Michael Coté: Yeah, yeah. I mean, I think you are right that it is — I always feel a little upset when I hear the phrase and I use the phrase HTML5, but at this point I think I just need to get over it. It means a loosely definable collection of stuff, and to your point, like when you say people understand what you are talking about, if they can’t precisely say what it is.

Ziad Ismail: Right, I agree.

Michael Coté: It just means like the new way of developing web applications essentially.

Ziad Ismail: I should say the thing that gets — I think the thing that gets messy for me is not when people use the HTML5 word as a meaning for the broader web platform, it’s when they start confusing which one they actually mean.

And people say things like, hey, HTML5 is not going to be ready until 2022, or HTML5 is not going to be ready until 2014. Well, which one are you referring to actually? Are you referring to the spec, or are you saying actually don’t use any technologies in this broader web platform? Are you saying JavaScript and CSS will all be ready at some magical date on January 1st or if it’s Christmas day or whatever it is, that’s when it gets really messy, because it just causes tremendous amount of confusion.

And people that are excited about the next web platform don’t really understand what’s going on and they say, well, maybe I should just hold off a bit until I do know what’s going on.

Michael Coté: Do some more of that AJAX stuff.

Ziad Ismail: Right, and build another Web 2.0 site.

Michael Coté: One of the challenges I think in browser innovation or web application has always been balancing the need for using an exciting new piece of functionality or spec that’s out there and also balancing that against the stability of it being done and released.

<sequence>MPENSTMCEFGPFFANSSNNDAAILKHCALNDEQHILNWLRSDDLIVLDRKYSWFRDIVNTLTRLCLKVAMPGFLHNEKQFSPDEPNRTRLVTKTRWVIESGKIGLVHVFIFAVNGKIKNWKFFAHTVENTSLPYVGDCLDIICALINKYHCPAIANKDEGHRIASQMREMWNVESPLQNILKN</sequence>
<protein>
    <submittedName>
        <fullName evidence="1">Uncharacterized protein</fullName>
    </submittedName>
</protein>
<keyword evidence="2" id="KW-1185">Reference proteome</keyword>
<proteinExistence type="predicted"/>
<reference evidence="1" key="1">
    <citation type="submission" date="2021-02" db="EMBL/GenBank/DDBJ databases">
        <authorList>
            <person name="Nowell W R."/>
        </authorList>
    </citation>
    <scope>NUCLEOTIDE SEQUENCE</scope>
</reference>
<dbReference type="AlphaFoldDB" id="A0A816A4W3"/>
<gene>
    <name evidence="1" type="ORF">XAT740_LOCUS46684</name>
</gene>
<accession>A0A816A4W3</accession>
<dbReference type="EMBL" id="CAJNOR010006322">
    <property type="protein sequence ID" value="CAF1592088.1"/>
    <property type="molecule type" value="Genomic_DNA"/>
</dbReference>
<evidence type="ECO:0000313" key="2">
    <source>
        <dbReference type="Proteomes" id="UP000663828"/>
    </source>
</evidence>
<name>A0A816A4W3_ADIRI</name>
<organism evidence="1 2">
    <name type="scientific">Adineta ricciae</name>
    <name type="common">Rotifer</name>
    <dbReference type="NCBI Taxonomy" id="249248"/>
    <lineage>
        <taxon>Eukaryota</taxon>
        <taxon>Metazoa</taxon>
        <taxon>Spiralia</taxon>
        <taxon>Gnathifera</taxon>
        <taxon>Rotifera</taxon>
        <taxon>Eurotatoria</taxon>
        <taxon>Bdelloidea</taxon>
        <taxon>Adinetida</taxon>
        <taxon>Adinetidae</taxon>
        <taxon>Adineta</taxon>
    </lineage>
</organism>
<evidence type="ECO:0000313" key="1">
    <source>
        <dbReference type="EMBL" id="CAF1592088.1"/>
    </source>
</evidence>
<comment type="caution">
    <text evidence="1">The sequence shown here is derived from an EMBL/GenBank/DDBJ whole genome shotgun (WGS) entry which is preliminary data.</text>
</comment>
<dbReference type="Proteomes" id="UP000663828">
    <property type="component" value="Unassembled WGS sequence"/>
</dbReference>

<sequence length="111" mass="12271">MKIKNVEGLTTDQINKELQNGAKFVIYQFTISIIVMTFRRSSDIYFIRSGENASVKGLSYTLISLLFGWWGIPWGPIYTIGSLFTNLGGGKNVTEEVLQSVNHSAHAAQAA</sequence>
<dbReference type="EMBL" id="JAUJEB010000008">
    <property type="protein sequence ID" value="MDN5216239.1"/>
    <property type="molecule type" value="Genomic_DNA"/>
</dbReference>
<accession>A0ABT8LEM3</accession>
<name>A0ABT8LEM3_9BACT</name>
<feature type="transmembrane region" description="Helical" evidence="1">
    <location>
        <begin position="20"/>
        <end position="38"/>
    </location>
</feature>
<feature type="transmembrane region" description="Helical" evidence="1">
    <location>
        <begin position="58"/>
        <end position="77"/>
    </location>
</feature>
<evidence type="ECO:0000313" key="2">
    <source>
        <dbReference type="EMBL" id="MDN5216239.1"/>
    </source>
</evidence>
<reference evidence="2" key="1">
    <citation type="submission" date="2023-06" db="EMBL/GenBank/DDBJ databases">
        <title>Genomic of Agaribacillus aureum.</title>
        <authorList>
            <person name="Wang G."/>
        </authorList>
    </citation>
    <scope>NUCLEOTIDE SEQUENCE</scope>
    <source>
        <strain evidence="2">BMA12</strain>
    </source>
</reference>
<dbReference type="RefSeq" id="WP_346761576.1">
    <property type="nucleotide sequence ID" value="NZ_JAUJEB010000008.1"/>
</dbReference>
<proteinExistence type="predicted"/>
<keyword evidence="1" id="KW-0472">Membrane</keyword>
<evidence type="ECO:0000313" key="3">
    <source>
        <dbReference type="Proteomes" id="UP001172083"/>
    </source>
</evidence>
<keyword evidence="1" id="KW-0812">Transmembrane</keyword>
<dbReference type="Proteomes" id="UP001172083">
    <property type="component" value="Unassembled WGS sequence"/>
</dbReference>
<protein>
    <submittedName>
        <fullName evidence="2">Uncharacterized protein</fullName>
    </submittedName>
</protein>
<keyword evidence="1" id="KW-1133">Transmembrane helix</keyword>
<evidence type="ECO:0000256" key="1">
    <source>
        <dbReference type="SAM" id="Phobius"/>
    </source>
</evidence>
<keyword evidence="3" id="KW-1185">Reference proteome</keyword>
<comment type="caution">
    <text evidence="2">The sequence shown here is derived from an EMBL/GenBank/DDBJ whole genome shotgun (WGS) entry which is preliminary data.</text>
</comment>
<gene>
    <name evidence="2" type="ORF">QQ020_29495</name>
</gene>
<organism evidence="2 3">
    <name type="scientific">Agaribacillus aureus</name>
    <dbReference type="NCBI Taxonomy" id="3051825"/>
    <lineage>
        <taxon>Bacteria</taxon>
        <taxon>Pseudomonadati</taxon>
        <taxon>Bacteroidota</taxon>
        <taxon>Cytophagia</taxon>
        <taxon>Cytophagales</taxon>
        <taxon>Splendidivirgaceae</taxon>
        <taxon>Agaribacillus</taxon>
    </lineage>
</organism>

I mean, that’s really playing out in the HTML5 space quite a bit now, where there is — I mean, to use the old analogy, the work that you guys and other browsers are doing is kind of like changing the wings on an airplane while its flying. There is a lot of figuring out how you start using the spec, or if you use it too early or if you are too late.

So first off, in doing the work and looking at how users are using it, how do you see people balancing out or dealing with all of that in-flight specification that’s going on?

Ziad Ismail: So it’s something we spent a tremendous amount of time thinking about. We looked at the experience we had with IE 6 and kind of the challenges that we are running into, web developers are running into, companies are running into, with trying to get that thing out of the market.

There is a true benefit in experimenting and prototyping with early specifications, like it needs to happen. The big question is, what’s the right format for doing that? Is the right format for doing in the browser itself or do you find some other vehicle for doing that experimentation?

The reason you need to do it is, if you don’t do it, you are just writing a piece of paper, the specification, and you have no idea how this thing is actually going to perform once you take it into the real world and write the code. So implementation is critical.

So where we came out was, we need a stable web platform. Like if we don’t have a stable web platform people are going to keep saying, hey, when is this thing going to be ready? My site broke, how am I going to deal with it?

That platform is IE 9, that platform will be IE 10. HTML5 Labs is a place where we are going to prototype. We are going to do things that are bleeding edge. You don’t actually want them in the browser.

We recently announced that we are going to build media capture API, which is a very early draft of a specification, and we are going to do that inside HTML5 Labs.

And as those things graduate we will move them into the browser. But by keeping this clean separation, we are able to actually get the best of both worlds. Like advance the web standards process and make sure that people can build on the web standards platform today with confidence, things don’t break, and it actually works.

Michael Coté: Internet Explorer is one of the more historied web browsers out there, and one of the things I like about the approach that you are going over there is, you guys have learned from the past.

Ziad Ismail: It’s a great point. I mean, you have to choose; do you want the IE 6 type experience to happen again, where we have a bunch of specs that get locked in and we have to deal with them, not only in enterprise, which has been the past, but now the same thing is playing out in phones that aren’t getting upgraded, it’s going to happen in TVs, and the web is moving to all these other places, like do you want the IE 6 experience?